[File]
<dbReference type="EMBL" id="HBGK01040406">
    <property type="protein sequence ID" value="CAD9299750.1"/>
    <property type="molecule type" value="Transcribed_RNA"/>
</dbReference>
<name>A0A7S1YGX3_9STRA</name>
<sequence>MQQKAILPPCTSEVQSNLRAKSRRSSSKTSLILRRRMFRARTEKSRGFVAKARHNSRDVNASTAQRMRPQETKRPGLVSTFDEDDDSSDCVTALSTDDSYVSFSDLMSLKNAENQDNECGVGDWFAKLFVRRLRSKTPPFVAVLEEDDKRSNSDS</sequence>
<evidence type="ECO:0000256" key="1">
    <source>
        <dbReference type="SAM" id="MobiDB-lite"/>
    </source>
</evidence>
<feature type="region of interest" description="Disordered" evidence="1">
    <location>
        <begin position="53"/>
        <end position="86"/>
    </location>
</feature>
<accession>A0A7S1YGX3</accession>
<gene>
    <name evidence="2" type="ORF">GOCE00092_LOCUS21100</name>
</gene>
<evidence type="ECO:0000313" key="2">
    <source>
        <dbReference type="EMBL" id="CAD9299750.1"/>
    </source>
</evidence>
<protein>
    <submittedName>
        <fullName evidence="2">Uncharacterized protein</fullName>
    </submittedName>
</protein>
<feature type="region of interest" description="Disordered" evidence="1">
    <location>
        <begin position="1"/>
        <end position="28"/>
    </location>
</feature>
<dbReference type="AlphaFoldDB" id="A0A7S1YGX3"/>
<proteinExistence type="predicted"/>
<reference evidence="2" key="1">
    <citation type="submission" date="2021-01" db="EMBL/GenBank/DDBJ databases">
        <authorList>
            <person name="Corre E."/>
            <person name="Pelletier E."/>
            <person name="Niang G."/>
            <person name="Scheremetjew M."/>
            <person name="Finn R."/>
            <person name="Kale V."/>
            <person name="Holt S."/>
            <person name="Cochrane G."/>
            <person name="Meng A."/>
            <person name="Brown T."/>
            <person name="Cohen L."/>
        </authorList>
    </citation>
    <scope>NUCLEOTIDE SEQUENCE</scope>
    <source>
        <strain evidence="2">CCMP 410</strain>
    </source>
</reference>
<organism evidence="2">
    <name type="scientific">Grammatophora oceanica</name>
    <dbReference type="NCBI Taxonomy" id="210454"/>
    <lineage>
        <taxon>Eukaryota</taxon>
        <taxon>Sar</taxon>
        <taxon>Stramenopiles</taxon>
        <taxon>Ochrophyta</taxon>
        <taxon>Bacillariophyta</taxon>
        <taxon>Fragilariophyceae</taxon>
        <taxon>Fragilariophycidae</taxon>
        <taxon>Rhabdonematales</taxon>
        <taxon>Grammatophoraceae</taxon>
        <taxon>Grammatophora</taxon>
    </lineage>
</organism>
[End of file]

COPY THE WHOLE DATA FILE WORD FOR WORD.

<dbReference type="EMBL" id="HBGK01040406">
    <property type="protein sequence ID" value="CAD9299750.1"/>
    <property type="molecule type" value="Transcribed_RNA"/>
</dbReference>
<name>A0A7S1YGX3_9STRA</name>
<sequence>MQQKAILPPCTSEVQSNLRAKSRRSSSKTSLILRRRMFRARTEKSRGFVAKARHNSRDVNASTAQRMRPQETKRPGLVSTFDEDDDSSDCVTALSTDDSYVSFSDLMSLKNAENQDNECGVGDWFAKLFVRRLRSKTPPFVAVLEEDDKRSNSDS</sequence>
<evidence type="ECO:0000256" key="1">
    <source>
        <dbReference type="SAM" id="MobiDB-lite"/>
    </source>
</evidence>
<feature type="region of interest" description="Disordered" evidence="1">
    <location>
        <begin position="53"/>
        <end position="86"/>
    </location>
</feature>
<accession>A0A7S1YGX3</accession>
<gene>
    <name evidence="2" type="ORF">GOCE00092_LOCUS21100</name>
</gene>
<evidence type="ECO:0000313" key="2">
    <source>
        <dbReference type="EMBL" id="CAD9299750.1"/>
    </source>
</evidence>
<protein>
    <submittedName>
        <fullName evidence="2">Uncharacterized protein</fullName>
    </submittedName>
</protein>
<feature type="region of interest" description="Disordered" evidence="1">
    <location>
        <begin position="1"/>
        <end position="28"/>
    </location>
</feature>
<dbReference type="AlphaFoldDB" id="A0A7S1YGX3"/>
<proteinExistence type="predicted"/>
<reference evidence="2" key="1">
    <citation type="submission" date="2021-01" db="EMBL/GenBank/DDBJ databases">
        <authorList>
            <person name="Corre E."/>
            <person name="Pelletier E."/>
            <person name="Niang G."/>
            <person name="Scheremetjew M."/>
            <person name="Finn R."/>
            <person name="Kale V."/>
            <person name="Holt S."/>
            <person name="Cochrane G."/>
            <person name="Meng A."/>
            <person name="Brown T."/>
            <person name="Cohen L."/>
        </authorList>
    </citation>
    <scope>NUCLEOTIDE SEQUENCE</scope>
    <source>
        <strain evidence="2">CCMP 410</strain>
    </source>
</reference>
<organism evidence="2">
    <name type="scientific">Grammatophora oceanica</name>
    <dbReference type="NCBI Taxonomy" id="210454"/>
    <lineage>
        <taxon>Eukaryota</taxon>
        <taxon>Sar</taxon>
        <taxon>Stramenopiles</taxon>
        <taxon>Ochrophyta</taxon>
        <taxon>Bacillariophyta</taxon>
        <taxon>Fragilariophyceae</taxon>
        <taxon>Fragilariophycidae</taxon>
        <taxon>Rhabdonematales</taxon>
        <taxon>Grammatophoraceae</taxon>
        <taxon>Grammatophora</taxon>
    </lineage>
</organism>